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Benson J. Lossing, Pictorial Field Book of the Civil War. Volume 2., Chapter 15: the Army of the Potomac on the Virginia Peninsula. (search)
re heavily massed in front of Patterson and his supports. At half-past 11 o'clock he sent a note to Heintzelman, asking immediate assistance. That officer was absent, and Hooker was obliged to fight on unaided. At one o'clock the l battle had assumed gigantic proportions, and Hooker's last regiments (Seventy-third and Seventy-fourth New York) had been sent into the fight. He was losing heavily and making no apparent head-way, for as the conflict progressed fresh Confederate troops under Pickett, Gholson, Pryor, and others hastened back from the direction — of the Chickahominy to assist their struggling comrades, until a large portion of Johnston's army in that region were in the conflict. Three times the Confederates had made fierce charges on Hooker's center, with the hope of breaking his line, but were repulsed, and as Excelsior brigade. often the places of the defeated ones were filled with fresh troops. Once a dash was made from the direction of Fort Magruder, which resul
Benson J. Lossing, Pictorial Field Book of the Civil War. Volume 2., Chapter 16: the Army of the Potomac before Richmond. (search)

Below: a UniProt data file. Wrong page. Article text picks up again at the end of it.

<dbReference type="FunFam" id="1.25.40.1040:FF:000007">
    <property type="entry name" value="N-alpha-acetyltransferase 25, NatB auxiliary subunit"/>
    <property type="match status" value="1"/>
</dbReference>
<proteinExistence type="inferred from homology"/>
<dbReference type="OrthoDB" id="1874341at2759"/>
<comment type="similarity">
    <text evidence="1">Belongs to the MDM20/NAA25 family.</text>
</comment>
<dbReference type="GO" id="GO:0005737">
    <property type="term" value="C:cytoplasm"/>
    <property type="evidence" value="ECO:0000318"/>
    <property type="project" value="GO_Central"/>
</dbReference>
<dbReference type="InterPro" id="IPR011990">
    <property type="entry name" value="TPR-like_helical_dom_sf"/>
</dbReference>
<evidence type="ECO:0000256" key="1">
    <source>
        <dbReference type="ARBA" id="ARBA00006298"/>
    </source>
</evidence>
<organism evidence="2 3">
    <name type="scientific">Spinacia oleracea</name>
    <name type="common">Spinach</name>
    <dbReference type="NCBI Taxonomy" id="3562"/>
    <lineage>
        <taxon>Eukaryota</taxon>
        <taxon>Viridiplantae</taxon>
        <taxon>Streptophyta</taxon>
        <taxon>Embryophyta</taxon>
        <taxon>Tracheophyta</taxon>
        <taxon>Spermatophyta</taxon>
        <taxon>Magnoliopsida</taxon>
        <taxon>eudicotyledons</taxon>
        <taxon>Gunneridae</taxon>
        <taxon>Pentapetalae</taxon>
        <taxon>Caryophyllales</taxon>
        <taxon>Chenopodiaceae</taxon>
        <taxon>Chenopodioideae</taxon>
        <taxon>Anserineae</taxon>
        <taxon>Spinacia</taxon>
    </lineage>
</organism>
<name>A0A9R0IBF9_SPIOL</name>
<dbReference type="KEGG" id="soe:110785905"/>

ck, his foes drove in their pickets. He posted a battery of 10-pounder rifled Parrott guns, under Captain Hazard, so as to command an open field on his right front; and directly in front of his line he placed the brigade of General French, and a regiment of General O. O. Howard's brigade. The remaining regiments of Howard's brigade formed a second line, and the Irish brigade of General Thomas F. Meagher, with eighteen pieces of artillery, formed the third. The battle was now begun by General Pickett, supported by General Roger A. Pryor, with a part of Huger's division, which did not get up in time to join in the battle on the previous day. Pryor fell upon French, and Howard went to his support. Mahone came up to the aid of Pryor. Finally Meagher was ordered to the front, and after a desultory conflict of nearly three hours, in which a part of Hooker's command was engaged, and General Howard lost his right arm, the Confederates fell back, and did not renew the contest. They remai
Benson J. Lossing, Pictorial Field Book of the Civil War. Volume 2., Chapter 18: Lee's invasion of Maryland, and his retreat toward Richmond. (search)
e same time a part of Beales's regiment of Lee's brigade dashed across the Rappahannock in boats, below Port Royal, and captured some prisoners. Hill and some of Stuart's horse-artillery had a skirmish with the gun-boats at Port Royal on the 5th of December, and compelled them to retire.--Lee's Report, volume I. of the Reports of the Army of Northern Virginia, pages 88 and 89. Its left was composed of Longstreet's corps, with Anderson's division resting upon the river, and those of McLaws, Pickett, and Hood, extending to the right in the order named. Ransom's division supported Scene in Fredericksburg on the morning of the 12th. the batteries on Marye's and Wills's Hills, at the foot of which Cobb's brigade and the Twenty-fourth North Carolina were stationed, protected by a stone wall. The little picture on page 491 shows the appearance at this point on a road at the foot of Marye's Hill, and just below his mansion, when the writer sketched it in June, 1866. The stone wall is